“I feel like the beginning of my high school experience was completely anticlimactic. Last year, I thought I would be experiencing high school fully, but it’s been cut short because of the pandemic.” 

Emotions and the overall atmosphere about school are not the only things that have changed because of COVID. Students and teachers feel that their education habits have been modified. There are new technology, tricks, and scheduling issues that come with the COVID education package. For one, the excess amount of screen time is an issue for some of the Roseville High School community, as well as schedule and daily routine changes. For most people, it is all about adapting. 

“Leading during the pandemic is very time consuming,” Grussing-Neitzel said. “My own screen time is a concern for me because I am in online meetings for the majority of my day. The ways I used to get a break or relax no longer work the same way so I have to adapt.” 

Sheikh-Mohammed commented on having to change her learning habits as well. “I work better in a classroom environment, and it was hard to adapt to regulating my time and spreading my work out accordingly, especially in circumstances like this… I think my procrastination has skyrocketed because of distance learning. Although I get my work done, it’s not in a timely fashion. It’s often in a stressful manner as well.”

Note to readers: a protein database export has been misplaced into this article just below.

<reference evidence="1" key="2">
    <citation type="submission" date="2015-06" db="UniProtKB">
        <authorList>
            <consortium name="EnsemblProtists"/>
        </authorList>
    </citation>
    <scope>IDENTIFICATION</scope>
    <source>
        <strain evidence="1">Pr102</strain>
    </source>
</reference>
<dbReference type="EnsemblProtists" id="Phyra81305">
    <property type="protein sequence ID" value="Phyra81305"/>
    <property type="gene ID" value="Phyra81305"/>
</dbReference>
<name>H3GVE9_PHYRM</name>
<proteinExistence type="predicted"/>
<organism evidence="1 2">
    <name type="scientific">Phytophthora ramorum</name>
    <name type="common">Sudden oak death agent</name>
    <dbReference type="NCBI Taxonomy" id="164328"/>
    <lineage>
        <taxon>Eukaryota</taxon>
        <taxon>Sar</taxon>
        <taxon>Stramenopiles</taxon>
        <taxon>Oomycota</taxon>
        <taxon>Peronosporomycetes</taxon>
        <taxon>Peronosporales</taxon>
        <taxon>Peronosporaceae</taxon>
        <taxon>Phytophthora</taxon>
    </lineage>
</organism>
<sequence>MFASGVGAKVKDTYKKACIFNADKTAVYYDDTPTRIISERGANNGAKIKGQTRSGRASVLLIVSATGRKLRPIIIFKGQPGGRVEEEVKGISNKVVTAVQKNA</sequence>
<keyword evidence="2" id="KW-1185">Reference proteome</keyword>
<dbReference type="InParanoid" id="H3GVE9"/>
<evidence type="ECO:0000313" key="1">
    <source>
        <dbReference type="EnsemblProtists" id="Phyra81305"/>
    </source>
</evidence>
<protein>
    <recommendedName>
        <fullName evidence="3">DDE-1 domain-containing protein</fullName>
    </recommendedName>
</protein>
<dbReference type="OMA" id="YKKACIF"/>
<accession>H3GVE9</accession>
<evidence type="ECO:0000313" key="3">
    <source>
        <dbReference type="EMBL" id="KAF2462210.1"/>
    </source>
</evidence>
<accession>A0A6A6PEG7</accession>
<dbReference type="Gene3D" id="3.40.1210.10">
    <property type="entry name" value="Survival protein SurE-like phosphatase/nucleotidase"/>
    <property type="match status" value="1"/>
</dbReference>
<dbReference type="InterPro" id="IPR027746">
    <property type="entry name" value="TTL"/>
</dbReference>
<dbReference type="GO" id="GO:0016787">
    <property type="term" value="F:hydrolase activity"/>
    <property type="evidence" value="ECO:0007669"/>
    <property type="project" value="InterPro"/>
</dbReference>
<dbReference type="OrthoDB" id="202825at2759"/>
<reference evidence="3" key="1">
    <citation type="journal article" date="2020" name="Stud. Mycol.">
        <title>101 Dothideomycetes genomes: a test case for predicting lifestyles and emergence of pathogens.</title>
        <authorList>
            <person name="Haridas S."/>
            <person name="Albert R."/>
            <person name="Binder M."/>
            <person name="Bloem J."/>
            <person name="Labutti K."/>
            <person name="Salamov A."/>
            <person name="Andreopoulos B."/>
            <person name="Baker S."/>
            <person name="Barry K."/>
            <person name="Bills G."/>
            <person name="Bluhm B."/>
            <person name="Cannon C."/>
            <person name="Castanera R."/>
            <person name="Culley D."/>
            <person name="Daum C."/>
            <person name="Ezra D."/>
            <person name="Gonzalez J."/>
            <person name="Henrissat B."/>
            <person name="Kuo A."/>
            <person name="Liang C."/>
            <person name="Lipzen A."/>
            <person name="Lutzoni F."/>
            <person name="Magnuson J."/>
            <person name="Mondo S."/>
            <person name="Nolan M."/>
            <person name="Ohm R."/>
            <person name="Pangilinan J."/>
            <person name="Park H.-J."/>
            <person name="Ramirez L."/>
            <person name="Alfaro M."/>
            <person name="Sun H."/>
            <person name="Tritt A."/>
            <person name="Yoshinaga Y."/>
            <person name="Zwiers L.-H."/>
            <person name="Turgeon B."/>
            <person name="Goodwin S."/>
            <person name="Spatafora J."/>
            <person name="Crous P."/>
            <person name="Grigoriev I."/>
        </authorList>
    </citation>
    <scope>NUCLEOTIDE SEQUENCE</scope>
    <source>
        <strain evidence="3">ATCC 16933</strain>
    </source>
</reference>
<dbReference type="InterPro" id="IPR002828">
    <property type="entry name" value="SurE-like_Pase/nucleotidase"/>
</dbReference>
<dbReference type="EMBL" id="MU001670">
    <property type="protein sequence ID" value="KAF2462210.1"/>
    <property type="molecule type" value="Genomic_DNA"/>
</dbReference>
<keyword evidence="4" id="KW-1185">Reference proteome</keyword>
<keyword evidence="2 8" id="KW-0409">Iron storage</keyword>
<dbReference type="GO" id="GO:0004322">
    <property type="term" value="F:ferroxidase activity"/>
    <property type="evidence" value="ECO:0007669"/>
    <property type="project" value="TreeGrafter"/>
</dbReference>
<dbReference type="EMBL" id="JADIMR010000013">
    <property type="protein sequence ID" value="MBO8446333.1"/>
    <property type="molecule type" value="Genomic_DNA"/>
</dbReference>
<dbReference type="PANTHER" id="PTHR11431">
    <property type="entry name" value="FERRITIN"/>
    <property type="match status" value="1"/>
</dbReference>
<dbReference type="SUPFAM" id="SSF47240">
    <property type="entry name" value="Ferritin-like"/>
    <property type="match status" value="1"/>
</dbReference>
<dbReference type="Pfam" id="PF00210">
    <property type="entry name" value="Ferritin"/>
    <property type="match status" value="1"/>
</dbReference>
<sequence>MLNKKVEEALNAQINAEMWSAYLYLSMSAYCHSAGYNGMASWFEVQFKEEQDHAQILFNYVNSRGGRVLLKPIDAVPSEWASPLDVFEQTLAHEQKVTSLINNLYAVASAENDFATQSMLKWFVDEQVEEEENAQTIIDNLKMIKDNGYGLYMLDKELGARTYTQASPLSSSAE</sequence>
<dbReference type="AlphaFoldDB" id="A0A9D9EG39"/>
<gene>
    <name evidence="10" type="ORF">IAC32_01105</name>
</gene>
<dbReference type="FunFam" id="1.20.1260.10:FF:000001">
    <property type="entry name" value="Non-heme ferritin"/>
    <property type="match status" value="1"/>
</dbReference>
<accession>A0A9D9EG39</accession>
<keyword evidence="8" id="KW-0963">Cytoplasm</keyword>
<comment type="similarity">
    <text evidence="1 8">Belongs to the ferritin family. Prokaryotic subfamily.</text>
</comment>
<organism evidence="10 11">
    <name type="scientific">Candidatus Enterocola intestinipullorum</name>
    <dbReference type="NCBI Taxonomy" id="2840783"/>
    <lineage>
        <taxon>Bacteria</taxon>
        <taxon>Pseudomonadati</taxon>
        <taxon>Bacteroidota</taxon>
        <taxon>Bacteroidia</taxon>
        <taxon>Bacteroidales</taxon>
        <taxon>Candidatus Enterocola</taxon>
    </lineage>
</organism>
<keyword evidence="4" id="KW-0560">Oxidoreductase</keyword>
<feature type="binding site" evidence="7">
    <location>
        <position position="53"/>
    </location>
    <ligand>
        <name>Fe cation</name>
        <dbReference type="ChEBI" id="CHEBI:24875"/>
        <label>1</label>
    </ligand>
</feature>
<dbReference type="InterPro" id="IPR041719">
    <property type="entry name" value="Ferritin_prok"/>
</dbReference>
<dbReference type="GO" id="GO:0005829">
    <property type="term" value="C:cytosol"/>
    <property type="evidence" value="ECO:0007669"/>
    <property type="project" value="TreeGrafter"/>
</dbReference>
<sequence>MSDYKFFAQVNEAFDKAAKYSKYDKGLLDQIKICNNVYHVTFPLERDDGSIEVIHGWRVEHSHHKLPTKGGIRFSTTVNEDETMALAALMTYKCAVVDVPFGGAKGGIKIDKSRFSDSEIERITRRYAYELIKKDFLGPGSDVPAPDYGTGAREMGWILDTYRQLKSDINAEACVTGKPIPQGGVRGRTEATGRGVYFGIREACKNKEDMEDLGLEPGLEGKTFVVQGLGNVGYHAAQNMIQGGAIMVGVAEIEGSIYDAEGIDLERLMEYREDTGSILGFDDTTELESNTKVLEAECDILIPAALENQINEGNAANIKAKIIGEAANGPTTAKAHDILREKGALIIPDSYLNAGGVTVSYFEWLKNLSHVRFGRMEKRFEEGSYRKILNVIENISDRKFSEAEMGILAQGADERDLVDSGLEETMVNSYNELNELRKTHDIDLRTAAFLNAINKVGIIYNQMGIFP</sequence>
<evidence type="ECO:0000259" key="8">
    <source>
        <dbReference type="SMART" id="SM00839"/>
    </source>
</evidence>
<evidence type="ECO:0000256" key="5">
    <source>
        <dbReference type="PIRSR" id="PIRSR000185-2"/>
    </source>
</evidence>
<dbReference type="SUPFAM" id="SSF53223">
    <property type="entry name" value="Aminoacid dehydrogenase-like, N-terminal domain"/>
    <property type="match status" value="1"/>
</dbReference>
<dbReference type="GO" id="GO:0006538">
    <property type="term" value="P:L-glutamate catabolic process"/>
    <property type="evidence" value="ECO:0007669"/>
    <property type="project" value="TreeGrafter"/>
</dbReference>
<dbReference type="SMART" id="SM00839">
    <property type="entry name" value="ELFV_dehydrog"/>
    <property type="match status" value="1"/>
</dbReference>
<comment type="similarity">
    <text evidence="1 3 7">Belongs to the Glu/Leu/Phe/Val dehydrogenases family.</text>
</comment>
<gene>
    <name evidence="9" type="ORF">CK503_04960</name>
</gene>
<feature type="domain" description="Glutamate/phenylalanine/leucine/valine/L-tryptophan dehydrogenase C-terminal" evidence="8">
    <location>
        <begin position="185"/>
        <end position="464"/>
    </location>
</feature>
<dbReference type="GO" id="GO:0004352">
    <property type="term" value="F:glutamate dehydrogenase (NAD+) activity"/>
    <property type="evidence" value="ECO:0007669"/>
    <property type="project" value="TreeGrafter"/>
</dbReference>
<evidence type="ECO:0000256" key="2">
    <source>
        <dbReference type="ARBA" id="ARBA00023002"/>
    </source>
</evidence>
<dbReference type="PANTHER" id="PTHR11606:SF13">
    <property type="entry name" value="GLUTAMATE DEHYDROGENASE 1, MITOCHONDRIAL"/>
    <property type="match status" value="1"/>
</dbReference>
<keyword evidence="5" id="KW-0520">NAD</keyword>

COVID-19 has illuminated a new side of education to the public. Many students and teachers’ views on education have changed along with the new system, and some are not positive. 

“I think… my view has changed in that it [distance learning] brings to light some of the inequalities that are existent in regular school. It’s kind of amplified those inequalities in distance learning,” Herbenson remarks. 

Sheikh-Mohammed was also not too positive with her review. “I think COVID has shown me that our education system isn’t prepared to handle emergencies like this.” 

COVID-19 shifted how schools are run and revealed, that there is also copious change needed in our education system. Although we have seen its worst with the virus, there is still some good to come out of this impactful experience. Grussing-Neitzel is optimistic on the next few years in her field. 

“I am hoping the pandemic will be a positive pivot point in our education system. We have long needed a reset in our system so that it meets the needs of the students today… and we have certainly seen some positive changes happening rapidly in education. The impact of the racial, economic, public health, and civil rights crisis happening right now is that it will require change to happen where before it may have seemed optional to some people.” 

The normal day in education isn’t what most people at RAHS were picturing a year ago, and that impacts their experience today. The upcoming trimesters are bound to bring new surprises for everyone. There may not be as much physical interaction and connectivity, but Grussing-Neitzel points out that “We are all connected through this shared experience of the pandemic and I think that there is opportunity for unity in this ongoing occurrence.”